Media reports from Yerevan and Baku said:

Armenia declared martial law and mobilized its male population on Sunday after clashes with Azerbaijan over the breakaway Nagorno-Karabakh region. Both sides reported fatalities.

Authorities in Nagorno-Karabakh, a mainly ethnic Armenian region inside Azerbaijan which declared independence in 1991, also announced martial law and mobilized the male population after clashes, which the two sides blamed on each other.

Armenia said: Azerbaijan had carried out an air and artillery attack on Nagorno-Karabakh, but Azerbaijan said it had responded to Armenian shelling.

Armenian human right activists said: Two civilians, a woman and a child, had been killed by Azeri shelling.

Baku said: An unspecified number of Azeri civilians had been killed and six wounded.

Nagorno-Karabakh said: 10 of its military staff had been killed.

The reports could not be independently confirmed.

On Sunday morning, Azerbaijan started “active bombing” along Karabakh’s frontline including civilian targets and in the main city Stepanakert, Karabakh’s presidency said.

The Karabakh defense ministry claimed its troops shot down two Azerbaijani helicopters and three drones.

The claims were denied by the defense ministry in Baku, which said its forces were responding to an Armenian offensive.

Azerbaijan’s transport ministry said it has “put restrictions on internet traffic” in order to prevent “Armenian provocations.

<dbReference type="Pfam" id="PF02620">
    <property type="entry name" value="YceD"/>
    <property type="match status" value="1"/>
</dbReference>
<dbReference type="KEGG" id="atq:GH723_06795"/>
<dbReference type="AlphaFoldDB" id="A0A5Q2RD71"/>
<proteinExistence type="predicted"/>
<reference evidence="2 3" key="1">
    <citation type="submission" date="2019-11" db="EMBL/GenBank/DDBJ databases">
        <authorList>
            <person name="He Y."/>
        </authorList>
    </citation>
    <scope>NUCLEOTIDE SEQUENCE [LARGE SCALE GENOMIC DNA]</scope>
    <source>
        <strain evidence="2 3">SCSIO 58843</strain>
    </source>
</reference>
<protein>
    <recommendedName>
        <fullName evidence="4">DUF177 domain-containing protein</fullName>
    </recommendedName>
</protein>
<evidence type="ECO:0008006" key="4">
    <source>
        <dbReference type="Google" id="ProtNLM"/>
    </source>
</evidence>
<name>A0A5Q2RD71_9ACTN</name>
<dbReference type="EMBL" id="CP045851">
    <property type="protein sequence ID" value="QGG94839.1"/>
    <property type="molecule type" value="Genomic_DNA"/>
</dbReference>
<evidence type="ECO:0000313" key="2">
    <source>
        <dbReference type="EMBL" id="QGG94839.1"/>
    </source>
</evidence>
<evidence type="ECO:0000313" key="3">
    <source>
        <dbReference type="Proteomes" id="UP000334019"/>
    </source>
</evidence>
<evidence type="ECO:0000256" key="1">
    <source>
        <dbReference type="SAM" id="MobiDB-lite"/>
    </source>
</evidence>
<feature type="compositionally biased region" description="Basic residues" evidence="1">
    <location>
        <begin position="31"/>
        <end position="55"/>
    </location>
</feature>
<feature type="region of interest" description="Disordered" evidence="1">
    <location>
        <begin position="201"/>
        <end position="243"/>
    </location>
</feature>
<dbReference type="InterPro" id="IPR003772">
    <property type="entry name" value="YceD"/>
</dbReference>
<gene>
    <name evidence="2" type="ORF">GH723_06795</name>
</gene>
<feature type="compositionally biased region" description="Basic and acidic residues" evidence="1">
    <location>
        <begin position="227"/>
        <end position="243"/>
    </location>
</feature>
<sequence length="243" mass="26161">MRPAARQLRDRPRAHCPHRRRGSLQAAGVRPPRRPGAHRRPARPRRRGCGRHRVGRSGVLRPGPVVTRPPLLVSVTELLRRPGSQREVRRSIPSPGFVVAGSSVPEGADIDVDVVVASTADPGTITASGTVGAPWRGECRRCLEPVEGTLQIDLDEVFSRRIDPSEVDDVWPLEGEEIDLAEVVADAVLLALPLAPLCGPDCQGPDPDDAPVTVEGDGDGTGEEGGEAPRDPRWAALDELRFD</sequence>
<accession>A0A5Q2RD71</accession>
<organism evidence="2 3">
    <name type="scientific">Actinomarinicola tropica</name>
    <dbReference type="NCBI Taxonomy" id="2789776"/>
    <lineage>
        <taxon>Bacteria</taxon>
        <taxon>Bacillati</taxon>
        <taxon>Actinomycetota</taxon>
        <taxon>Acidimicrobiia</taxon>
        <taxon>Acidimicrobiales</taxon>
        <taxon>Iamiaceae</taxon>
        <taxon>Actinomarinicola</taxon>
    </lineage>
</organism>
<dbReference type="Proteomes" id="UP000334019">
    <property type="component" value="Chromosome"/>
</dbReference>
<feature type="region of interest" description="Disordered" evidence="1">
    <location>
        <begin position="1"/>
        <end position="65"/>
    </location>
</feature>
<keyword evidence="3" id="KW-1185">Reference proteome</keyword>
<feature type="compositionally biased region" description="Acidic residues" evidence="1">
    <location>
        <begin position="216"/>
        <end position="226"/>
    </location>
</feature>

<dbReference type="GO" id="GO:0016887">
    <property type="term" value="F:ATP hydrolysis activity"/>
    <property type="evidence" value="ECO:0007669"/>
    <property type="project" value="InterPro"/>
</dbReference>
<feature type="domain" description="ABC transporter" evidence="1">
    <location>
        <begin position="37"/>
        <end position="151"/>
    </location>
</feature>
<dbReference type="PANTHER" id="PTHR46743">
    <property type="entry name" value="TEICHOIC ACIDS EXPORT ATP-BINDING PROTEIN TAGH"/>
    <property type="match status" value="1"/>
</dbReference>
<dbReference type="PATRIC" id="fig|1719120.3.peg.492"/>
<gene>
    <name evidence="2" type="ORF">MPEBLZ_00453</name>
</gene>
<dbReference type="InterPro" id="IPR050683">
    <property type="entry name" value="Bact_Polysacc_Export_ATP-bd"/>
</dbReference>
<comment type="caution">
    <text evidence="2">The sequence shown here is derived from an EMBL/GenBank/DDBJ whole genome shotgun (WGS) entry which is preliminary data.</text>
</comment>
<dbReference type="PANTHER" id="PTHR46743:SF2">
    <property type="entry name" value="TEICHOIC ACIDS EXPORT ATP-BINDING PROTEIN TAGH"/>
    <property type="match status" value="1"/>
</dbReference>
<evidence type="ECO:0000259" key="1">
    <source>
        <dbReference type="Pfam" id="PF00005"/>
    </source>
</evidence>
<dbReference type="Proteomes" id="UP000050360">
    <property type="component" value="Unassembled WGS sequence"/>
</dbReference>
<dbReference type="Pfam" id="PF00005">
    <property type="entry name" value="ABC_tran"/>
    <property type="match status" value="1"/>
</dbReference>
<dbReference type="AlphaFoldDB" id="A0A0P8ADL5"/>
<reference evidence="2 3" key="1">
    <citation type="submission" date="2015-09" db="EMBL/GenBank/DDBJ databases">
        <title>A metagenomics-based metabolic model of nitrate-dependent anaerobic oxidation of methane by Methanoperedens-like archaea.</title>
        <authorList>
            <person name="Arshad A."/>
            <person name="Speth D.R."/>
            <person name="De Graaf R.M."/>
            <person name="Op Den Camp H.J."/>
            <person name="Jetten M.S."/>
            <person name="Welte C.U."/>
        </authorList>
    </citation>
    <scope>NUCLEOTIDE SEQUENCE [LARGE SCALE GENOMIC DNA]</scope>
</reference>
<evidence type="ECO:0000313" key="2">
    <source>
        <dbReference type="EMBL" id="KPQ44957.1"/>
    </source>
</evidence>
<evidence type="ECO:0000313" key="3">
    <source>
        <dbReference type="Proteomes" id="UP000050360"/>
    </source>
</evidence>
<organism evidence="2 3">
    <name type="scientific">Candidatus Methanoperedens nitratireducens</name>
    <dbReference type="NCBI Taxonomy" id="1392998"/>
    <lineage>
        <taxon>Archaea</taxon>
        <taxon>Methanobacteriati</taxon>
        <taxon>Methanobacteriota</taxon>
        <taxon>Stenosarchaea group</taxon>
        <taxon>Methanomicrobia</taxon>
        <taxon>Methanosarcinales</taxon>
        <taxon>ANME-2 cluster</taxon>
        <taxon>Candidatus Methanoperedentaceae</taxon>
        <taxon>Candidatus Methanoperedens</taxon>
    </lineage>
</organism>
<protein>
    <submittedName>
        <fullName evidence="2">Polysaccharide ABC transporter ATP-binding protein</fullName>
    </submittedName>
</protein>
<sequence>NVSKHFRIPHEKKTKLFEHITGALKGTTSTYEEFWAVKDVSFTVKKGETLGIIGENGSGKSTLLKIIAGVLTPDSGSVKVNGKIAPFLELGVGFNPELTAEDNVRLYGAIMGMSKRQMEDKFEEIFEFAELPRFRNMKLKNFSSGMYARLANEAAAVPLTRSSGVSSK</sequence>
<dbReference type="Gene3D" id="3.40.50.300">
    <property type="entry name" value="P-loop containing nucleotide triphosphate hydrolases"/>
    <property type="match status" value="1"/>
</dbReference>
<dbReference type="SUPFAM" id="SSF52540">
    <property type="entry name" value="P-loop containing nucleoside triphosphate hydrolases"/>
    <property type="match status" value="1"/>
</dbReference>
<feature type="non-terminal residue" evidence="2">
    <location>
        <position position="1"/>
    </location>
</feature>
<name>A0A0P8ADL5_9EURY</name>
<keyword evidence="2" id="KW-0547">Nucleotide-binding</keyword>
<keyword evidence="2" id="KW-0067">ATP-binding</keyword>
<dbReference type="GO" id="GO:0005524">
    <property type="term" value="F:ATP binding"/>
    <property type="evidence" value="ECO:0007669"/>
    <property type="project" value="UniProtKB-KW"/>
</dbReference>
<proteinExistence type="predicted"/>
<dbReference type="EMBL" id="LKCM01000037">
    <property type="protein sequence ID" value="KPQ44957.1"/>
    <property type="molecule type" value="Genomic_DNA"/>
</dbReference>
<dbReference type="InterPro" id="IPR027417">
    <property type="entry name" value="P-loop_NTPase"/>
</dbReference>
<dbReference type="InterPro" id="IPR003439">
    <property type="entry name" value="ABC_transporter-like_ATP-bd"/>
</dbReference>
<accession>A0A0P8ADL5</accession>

Armenian Defense Ministry said: Two Azerbaijani helicopters were shot down.

Ministry spokeswoman Shushan Stepanyan said: Armenian forces hit three Azerbaijani tanks. Stepanyan said: the fighting Sunday began with an Azerbaijani attack, but Azerbaijan said the Armenian side attacked and that Azerbaijan launched a counteroffensive.

Azerbaijan’s defense ministry denied the claim that its helicopters and tanks had been hit. But President Ilham Aliyev said in a televised address to the nation that “there are losses among the Azerbaijani forces and the civilian population as a result of the Armenian bombardment.”

Nagorno-Karabakh is an ethnic Armenian enclave within Azerbaijan that has been out of Azerbaijan’s control since the end of a war in 1994. Both sides have heavy military presence along a demilitarized zone separating the region from the rest of Azerbaijan.

Mostly mountainous Nagorno-Karabakh — a region some 4,400 square kilometers (1,700 square miles) or about the size of the U.S. state of Delaware — lies 50 kilometers (30 miles) from the Armenian border. Local soldiers backed by Armenia also occupy some Azerbaijani territory outside the region.